Is it worth it to fly on a budget airline?

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Planning a vacation is equal parts exciting and overwhelming — or perhaps a bit more overwhelming than exciting when you have to stick to a budget. With so many moving parts — from lodging to food and flights — there are also many opportunities for saving. The question, then, is which opportunities should you actually take, and when is it better to just spend the extra money? It’s certainly a fair question when it comes to flying, especially when budget airlines are regularly working to entice you with jaw-droppingly cheap fares that seem too good to be true. As tempting as they are, it’s worth taking time to make sure you understand the full offering before you book.

Investigate all of your options

Depending on where you’re flying, you may have several low-cost ways to get there. “Spirit Airlines is one of the biggest budget air carriers in the U.S., with bases in Chicago, Las Vegas, Dallas and Orlando,” said Justine McDonald, a travel expert with “Frontier Airlines out of Denver is also gaining notoriety for its no-frills model.”

If you’re looking to get out of the U.S., “internationally, probably the best known low-cost carrier is Norwegian [Air],” said Julian Kheel, a senior analyst at The Points Guy. “They’ve grown a ton in the last several years with many departures from multiple U.S. cities to Europe.” The airline also offers limited routes to the Caribbean and parts of Asia. Within Europe, both McDonald and Kheel highlighted the popular budget airline Ryanair.

And, “frequent travelers to Mexico and Central America will also be familiar with Volaris for its budget fares to hotspots throughout the region,” McDonald said.

But these aren’t your only options. In fact, as part of its World Airline Awards, aviation rating agency Skytrax published a list of 20 of the world’s best low-cost airlines in 2018, with AirAsia leading the list. Before you book, consider checking out airfares with the big names as well as doing a quick search on a site like or another aggregator.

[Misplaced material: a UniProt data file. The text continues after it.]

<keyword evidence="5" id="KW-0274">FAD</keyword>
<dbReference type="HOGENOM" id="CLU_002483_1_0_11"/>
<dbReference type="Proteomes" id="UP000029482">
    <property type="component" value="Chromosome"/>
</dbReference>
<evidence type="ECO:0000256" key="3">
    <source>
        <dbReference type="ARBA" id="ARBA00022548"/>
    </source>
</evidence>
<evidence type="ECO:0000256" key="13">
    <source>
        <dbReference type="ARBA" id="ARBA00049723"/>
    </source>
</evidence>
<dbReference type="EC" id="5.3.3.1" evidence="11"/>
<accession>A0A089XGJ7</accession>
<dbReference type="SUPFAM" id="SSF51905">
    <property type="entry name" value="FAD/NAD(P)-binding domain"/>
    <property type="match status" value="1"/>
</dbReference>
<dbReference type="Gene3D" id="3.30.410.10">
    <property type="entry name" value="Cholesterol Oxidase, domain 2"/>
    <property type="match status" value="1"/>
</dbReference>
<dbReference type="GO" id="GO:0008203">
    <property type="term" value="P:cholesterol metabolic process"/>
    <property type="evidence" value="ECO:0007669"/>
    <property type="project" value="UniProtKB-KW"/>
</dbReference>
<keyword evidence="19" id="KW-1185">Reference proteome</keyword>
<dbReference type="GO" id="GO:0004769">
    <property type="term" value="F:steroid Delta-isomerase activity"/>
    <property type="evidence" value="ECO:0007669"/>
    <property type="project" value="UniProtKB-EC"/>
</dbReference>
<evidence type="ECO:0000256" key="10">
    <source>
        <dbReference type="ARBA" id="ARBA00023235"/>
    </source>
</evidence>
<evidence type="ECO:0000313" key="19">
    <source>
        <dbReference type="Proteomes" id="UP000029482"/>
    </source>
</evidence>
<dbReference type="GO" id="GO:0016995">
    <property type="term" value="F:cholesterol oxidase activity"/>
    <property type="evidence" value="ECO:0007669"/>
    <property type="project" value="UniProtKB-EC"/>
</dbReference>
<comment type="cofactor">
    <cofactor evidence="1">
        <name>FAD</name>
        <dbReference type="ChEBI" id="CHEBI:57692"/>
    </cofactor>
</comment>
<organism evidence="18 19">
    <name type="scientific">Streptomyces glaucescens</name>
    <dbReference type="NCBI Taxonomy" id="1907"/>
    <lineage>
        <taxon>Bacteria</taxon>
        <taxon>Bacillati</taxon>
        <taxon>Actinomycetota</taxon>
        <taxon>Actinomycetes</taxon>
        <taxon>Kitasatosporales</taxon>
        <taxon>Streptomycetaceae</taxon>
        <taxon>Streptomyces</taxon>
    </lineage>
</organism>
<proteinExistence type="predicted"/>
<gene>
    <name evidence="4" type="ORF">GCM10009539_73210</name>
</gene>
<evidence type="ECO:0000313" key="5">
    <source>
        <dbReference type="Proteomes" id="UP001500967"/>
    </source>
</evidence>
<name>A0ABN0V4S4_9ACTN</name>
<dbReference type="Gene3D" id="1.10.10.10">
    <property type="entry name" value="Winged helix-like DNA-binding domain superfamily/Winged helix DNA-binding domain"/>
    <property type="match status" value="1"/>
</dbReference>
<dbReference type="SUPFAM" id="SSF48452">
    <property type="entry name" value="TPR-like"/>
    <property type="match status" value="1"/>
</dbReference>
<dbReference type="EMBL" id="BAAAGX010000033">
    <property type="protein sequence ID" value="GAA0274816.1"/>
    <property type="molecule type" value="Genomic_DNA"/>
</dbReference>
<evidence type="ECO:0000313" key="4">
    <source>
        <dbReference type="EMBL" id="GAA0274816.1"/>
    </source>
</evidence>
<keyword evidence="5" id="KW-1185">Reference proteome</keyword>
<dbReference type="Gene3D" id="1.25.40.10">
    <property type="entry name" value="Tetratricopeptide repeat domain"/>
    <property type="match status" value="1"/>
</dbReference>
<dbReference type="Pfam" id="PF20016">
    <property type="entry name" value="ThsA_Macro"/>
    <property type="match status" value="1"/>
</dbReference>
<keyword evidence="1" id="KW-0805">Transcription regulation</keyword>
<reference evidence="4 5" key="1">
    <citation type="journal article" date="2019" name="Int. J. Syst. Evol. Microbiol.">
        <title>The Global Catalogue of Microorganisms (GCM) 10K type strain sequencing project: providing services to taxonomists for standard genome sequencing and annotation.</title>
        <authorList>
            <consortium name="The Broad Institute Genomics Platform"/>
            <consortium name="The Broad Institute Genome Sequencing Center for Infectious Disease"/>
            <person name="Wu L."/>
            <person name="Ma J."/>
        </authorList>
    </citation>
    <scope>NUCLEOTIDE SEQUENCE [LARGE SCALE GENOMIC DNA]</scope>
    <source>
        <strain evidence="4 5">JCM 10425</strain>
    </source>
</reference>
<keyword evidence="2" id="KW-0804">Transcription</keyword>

Beware of hidden or additional fees

Those super-low airfares aren’t necessarily all too good to be true — but you could end up paying more than initially meets the eye. “All of these airlines follow the same low-cost model, which means very low fares but a lot of fees as you travel,” Kheel said, adding you’re likely to encounter additional fees “for seat assignments, early boarding, checked baggage [and] sometimes even carry-ons.” McDonald noted that many airlines also charge for food and beverages.

That said, you don’t have to go into your flight experience blind to the potential costs you might incur. “ and other online travel sites like Orbitz or Expedia notify customers throughout the booking process about what is and isn’t included in a ticket,” McDonald said. “That’s important because while a roundtrip flight from Austin to Denver for less than $100 may sound like a good deal, if you end up paying for bags and seat assignments later you may not be saving all that much more money.” If you’re not quite sure or want to be extra certain, you can contact the airline and inquire about any potential additional fees — like overseas taxes for international flights — before booking.